Any negativity regarding the Opn S is sparse. There are occasional reports about sound cutting out, or about more-than-regular tune-ups – however, these are likely very rare instances that represent factory faults, rather than a problem with the product itself.
As far as pricing goes, we’ll be honest – the Opn S delivers quite a hit to the bank account. There are four Opn S models, ranging from the small miniRITE, to the behind-the-ear Plus Power, all of which will most likely cost you around $3,000.
Oticon Opn Play
|Amigo FM (discussed below)||Fewer features|
Oticon boasts one of the best hearing aids designed exclusively for young children. With its array of available colors and stickers, any child with hearing loss would pick an Opn Play.
Firstly – and possibly most importantly – the Play is very resistant to any punishment that it might experience at the hands of its owner. The battery is very hard to access, meaning that prying fingers won’t be able to access it, let alone lose it. It’s extremely resistant to pollen, dust, water, and all kinds of temperatures and humidity. It also has a light signalling any problems to nearby adults.
Secondly, it boasts a feature known as “Amigo FM.” Before class, the child gives the teacher a clip that streams the teacher’s voice directly to the child’s hearing aid. This allows lessons with little to no interruptions.
Nothing’s perfect – even products intended for your child. While the bright colors are fun, they are also eye-catching. This can mean that, shall we say, less polite children may target your child and try to mess with the device. There are more toned-down colors, but you can never be sure that certain less-mannered children won’t notice.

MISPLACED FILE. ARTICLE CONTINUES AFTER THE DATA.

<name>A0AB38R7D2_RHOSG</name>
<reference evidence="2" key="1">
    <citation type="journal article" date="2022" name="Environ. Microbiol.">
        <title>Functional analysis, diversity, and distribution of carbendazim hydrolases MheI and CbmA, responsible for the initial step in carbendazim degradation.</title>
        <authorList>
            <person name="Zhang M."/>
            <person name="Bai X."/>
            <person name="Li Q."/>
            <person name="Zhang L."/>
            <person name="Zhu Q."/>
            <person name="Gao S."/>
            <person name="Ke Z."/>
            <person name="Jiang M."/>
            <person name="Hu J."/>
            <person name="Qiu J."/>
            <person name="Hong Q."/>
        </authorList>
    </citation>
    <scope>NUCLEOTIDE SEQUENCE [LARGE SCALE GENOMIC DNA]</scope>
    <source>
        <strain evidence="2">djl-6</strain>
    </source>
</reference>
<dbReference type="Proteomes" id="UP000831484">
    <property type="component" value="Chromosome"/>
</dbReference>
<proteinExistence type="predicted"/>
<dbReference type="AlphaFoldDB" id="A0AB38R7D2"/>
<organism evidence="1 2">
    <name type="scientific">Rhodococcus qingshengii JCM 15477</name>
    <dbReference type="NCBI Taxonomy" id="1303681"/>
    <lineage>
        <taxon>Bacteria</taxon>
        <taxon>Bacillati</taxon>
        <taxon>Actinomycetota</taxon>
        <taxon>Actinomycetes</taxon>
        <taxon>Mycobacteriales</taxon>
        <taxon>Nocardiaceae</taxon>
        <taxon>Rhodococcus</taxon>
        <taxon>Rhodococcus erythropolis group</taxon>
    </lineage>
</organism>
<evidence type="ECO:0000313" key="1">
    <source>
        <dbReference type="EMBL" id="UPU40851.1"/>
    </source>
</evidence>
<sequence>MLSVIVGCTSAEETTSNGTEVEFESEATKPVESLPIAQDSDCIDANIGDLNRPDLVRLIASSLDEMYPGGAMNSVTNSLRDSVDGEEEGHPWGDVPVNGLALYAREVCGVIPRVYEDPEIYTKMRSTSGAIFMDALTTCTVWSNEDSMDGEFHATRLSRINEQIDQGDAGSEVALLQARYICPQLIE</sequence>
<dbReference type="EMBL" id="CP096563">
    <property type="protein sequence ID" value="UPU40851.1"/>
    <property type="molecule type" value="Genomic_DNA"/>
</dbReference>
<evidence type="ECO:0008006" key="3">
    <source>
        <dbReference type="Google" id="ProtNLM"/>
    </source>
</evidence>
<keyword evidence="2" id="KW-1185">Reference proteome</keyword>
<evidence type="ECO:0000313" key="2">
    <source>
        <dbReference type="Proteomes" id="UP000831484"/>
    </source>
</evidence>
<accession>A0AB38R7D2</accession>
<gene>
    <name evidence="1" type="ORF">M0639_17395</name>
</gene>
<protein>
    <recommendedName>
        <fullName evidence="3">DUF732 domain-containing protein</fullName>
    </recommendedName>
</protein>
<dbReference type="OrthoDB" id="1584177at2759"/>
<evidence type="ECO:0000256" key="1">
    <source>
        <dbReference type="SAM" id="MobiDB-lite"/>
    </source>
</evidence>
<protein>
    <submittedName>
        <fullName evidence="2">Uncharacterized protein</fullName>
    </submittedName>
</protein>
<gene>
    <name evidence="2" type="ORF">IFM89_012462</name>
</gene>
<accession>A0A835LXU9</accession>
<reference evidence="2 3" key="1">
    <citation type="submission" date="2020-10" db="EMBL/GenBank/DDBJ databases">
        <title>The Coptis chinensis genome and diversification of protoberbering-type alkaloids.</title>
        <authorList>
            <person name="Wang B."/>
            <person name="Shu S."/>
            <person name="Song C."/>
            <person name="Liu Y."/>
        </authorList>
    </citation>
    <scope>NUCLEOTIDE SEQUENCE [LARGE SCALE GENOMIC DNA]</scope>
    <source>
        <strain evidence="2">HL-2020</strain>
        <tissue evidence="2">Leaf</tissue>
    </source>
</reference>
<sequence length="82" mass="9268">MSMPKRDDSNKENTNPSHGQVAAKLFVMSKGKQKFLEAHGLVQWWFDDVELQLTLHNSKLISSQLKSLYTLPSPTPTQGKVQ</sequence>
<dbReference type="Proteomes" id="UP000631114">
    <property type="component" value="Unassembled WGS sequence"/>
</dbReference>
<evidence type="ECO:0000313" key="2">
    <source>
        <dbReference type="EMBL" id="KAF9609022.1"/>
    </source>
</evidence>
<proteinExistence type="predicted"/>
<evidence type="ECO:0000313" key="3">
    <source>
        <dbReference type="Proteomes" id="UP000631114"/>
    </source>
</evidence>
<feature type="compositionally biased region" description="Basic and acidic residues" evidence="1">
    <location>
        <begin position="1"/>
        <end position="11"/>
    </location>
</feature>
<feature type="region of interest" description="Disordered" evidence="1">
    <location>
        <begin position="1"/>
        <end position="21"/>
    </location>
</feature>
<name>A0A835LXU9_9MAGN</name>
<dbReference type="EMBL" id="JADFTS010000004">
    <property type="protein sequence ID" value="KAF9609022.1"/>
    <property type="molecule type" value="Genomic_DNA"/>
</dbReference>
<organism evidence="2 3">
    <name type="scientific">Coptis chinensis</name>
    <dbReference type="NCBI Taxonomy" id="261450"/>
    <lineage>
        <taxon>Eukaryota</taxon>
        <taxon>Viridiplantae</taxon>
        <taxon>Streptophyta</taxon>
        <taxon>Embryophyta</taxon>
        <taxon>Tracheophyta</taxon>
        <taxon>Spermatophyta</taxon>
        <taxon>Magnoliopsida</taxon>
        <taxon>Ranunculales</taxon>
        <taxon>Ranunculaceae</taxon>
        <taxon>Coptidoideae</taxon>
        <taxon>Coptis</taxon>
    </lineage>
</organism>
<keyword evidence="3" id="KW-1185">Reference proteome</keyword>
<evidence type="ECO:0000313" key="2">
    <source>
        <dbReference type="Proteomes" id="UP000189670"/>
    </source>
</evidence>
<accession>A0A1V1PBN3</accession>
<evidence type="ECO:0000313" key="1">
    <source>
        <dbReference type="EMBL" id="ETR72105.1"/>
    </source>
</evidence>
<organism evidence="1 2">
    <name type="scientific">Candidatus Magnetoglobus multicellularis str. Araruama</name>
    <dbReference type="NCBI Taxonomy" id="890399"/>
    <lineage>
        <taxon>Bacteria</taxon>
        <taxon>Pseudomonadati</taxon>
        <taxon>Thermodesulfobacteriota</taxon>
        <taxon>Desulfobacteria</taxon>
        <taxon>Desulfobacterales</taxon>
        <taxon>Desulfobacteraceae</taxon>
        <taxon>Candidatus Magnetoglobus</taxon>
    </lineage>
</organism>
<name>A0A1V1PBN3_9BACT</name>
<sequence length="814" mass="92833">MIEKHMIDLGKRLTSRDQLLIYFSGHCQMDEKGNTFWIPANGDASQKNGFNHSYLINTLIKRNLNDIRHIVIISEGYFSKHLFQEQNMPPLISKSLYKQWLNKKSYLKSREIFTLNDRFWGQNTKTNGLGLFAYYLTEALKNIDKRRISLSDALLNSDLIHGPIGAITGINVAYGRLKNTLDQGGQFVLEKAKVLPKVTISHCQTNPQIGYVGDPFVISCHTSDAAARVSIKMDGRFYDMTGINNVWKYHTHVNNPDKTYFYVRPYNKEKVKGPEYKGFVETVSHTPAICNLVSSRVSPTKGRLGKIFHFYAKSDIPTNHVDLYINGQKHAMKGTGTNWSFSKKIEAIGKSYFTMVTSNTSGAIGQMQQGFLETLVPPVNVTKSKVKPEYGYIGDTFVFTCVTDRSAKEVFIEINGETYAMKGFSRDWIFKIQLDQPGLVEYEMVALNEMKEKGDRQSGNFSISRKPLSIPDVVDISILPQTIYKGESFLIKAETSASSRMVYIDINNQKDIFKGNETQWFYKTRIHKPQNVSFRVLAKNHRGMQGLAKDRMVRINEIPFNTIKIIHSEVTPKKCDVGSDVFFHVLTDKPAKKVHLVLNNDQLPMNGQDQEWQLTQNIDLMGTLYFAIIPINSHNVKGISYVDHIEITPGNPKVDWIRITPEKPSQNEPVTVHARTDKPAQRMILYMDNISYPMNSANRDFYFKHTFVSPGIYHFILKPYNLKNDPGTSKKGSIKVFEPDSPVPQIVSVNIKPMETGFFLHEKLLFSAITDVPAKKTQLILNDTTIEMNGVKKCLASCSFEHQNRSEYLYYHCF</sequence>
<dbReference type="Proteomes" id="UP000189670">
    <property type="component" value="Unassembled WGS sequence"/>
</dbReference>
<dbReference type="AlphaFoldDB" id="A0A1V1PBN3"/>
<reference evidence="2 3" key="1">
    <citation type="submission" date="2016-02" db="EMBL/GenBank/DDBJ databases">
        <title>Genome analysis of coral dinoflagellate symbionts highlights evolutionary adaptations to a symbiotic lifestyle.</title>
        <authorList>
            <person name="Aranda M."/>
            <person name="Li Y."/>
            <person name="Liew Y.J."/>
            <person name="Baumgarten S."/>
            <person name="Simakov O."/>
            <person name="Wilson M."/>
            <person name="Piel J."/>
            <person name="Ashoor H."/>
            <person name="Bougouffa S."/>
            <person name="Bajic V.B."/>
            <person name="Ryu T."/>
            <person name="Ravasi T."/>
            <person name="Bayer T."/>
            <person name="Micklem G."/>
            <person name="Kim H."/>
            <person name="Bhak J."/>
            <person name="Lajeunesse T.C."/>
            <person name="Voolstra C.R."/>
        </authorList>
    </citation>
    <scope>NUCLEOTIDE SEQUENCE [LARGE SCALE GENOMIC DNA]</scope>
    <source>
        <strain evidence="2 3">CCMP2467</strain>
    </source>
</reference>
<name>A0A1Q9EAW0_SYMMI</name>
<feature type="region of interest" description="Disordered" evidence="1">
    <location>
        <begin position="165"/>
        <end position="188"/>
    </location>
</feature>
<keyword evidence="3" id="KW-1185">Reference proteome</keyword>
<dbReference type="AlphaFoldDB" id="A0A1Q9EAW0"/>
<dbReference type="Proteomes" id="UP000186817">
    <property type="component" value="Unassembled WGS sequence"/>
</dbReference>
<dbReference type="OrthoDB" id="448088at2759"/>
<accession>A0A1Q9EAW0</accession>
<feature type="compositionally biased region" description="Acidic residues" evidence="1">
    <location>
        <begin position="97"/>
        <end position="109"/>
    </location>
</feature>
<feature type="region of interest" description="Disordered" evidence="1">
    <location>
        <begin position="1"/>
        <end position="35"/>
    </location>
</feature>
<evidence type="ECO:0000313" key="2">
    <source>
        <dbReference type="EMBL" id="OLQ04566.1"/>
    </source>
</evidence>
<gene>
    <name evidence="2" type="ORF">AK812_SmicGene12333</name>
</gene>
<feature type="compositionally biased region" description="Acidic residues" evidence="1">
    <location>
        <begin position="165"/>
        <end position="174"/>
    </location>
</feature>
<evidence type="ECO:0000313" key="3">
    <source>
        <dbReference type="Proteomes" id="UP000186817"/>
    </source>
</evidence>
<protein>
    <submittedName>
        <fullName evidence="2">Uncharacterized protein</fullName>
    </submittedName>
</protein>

Also, since it’s intended for children, there are fewer bells and whistles. This isn’t necessarily a bad thing, as it lowers the cost and makes the product less confusing, but it also limits options for any potential buyer.
As far as cost goes, the Opn Play is so fresh on the market that a solid price hasn’t been established. However, we expect it to cost somewhere in the region of $2,300. This is only an estimate, though, and we will update this article with more relevant information once it’s available.
|Potentially cheaper||A bit outdated|
|Still has plenty of features|
As you can tell from the absence of the letter ‘S,’ the Opn is a slightly less impressive version of the aforementioned Opn S. That being said, it bears mentioning as a less expensive alternative to the top-of-the-line model.
The Opn still comes with a bunch of fun features, like Bluetooth connectivity and great sound quality. It includes ConnectClip and BrainHearing technology, but both are watered down and simplified. Otherwise, it’s quite similar to the Opn S.
Since it is functionally a less advanced version of the Opn S, the Opn is also a fair bit cheaper, often coming in at around $2,500.
Oticon doesn’t branch out too much. It has a couple of models and makes them well, rather than spreading itself thin. They’re a bit pricier than the average hearing aid, but they’re well-made, and the reviews found online agree with this.
If you’d like to know more about Oticon hearing aids, or hearing aids in general, it would be worth your time to visit your nearest hearing specialist. If you use our online form, you’ll be able to book a free appointment with a hearing specialist, where you can discuss your options.